‘Air and light and time and space’ (and the occasional lilac ukulele)


Lately I’ve been thinking about writing. Eileen knows this and so in the top drawer of my desk is an anthology she loaned me, interviews with women writers conducted by The Paris Review. There’s this moment during a conversation with Maya Angelou—

Most people don’t grow up. It’s too damn difficult. What happens is most people get older….They honor their credit cards, they find parking spaces, they marry, they have the nerve to have children, but they don’t grow up. Not really. They get older. But to grow up costs the earth, the earth. It means you take responsibility for the time you take up, for the space you occupy.

Lately I’ve been trying to figure out how to be a grown-up and a graduate student and a writer at the same time and why those categories sometimes feel mutually exclusive. Right now my desk is covered in red-penned poem drafts, an article for my Schleiermacher paper, a book of essays On Managing Yourself from the Harvard Business Review (that one’s wedged into a corner), a French textbook I haven’t looked at in weeks, some vitamin D supplements (thanks England), and a book about nuns and coming of age recommended to me by Conor (an excellent title recommender it seems).

Lately I’ve been thinking about the wonder in all of this. In walking into our office on late, rainy nights to the glow of lamplight at Michele’s and Wentao’s desks. In the frequently painful but also spectacular process of growing up. In the crisped-up points of the leaves on my ivy plant (a gift from Kristen). In Weil and Kierkegaard. In the lilac ukulele that Karolina (an Ertegun alumna) dropped by to show me last week. In poetry.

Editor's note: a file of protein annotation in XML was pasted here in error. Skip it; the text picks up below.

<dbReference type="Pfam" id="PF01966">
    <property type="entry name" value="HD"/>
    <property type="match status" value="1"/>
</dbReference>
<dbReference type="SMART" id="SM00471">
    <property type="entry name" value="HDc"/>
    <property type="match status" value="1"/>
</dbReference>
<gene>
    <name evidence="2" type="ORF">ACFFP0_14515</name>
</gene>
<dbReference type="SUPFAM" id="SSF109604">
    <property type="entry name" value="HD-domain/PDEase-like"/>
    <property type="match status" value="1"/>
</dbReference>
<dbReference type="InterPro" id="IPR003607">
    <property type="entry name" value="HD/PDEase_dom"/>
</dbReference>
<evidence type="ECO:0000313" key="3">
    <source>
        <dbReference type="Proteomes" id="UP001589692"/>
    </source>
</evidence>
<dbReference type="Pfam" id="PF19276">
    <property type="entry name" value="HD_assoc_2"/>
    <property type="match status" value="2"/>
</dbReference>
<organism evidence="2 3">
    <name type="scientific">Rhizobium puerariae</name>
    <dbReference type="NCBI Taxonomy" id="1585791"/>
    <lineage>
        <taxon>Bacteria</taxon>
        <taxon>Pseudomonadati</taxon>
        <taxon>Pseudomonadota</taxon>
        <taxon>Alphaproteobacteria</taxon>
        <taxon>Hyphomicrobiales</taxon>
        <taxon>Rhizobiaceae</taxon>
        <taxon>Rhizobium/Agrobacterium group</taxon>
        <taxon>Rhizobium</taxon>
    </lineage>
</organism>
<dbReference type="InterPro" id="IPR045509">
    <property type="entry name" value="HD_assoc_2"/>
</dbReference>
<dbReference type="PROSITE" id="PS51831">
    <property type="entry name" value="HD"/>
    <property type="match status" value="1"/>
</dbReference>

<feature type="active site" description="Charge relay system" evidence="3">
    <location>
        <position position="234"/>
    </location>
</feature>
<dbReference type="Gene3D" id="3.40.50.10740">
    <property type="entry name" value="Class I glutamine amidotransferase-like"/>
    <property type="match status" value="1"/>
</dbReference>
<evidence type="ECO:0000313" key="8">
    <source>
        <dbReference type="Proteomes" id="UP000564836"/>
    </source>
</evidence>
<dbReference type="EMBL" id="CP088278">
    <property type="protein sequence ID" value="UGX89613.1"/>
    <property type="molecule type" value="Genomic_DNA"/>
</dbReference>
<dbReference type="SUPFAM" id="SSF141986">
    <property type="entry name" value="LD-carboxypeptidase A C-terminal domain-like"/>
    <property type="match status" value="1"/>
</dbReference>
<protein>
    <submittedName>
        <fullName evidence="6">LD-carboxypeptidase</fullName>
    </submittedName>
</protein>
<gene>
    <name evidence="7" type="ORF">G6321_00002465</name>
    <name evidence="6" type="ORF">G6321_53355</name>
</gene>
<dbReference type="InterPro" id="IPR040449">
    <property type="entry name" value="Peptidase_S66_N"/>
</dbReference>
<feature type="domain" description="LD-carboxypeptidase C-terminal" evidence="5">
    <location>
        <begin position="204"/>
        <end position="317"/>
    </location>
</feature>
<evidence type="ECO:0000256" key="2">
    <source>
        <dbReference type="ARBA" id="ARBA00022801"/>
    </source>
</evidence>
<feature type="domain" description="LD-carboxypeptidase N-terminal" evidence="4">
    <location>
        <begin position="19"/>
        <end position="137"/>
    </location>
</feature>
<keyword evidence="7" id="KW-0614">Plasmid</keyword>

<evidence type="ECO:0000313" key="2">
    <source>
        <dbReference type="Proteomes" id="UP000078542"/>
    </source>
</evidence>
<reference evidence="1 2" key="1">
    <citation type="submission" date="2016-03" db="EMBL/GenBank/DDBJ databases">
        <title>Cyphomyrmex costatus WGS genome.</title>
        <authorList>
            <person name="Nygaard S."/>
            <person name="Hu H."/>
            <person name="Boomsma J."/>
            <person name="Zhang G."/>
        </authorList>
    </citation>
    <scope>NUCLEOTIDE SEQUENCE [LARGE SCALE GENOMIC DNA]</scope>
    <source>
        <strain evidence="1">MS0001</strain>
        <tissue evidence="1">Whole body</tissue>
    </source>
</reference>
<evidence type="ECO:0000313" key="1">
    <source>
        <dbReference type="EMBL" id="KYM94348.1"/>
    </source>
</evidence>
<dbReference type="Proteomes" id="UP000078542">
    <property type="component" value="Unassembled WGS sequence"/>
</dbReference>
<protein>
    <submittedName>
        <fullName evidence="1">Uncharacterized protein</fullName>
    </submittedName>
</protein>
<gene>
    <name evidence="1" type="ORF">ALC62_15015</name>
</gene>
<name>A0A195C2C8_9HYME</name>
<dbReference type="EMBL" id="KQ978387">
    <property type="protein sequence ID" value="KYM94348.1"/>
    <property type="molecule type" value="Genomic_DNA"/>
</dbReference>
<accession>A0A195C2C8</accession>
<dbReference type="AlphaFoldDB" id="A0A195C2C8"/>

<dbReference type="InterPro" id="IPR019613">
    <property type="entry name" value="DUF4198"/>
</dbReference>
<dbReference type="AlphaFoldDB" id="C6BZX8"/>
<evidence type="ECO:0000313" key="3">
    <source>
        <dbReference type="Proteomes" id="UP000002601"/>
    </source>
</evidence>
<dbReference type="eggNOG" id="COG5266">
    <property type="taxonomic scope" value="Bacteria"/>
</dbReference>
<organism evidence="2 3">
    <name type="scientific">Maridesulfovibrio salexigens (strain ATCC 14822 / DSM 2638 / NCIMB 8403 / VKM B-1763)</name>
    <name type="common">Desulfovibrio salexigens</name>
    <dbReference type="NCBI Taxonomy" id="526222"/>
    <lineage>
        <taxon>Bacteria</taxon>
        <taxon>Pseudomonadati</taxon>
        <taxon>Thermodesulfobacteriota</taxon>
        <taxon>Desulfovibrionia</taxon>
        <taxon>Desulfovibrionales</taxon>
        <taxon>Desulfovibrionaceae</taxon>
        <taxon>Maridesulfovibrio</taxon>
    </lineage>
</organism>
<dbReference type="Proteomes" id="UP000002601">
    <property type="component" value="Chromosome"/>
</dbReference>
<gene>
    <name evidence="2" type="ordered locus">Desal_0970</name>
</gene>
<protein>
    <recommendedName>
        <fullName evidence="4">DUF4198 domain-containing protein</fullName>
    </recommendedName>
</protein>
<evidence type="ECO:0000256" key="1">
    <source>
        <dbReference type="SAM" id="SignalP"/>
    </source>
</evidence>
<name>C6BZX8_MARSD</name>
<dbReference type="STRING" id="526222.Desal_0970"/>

Lately I’ve been wanting to be more than I’m being, which is to say that I want to write. My desk is making this possible. It keeps me accountable for my time and my space. I may be dreading the revision of my introductory paragraph, unsure of how to craft the next bit of dialogue, or scared that I won’t say anything at all. But when I sit down and turn on the (very fancy) light—when I show up—the work happens. To have this (hi Bukowski) air and light and time and space is a privilege, and I am determined to answer to its gift.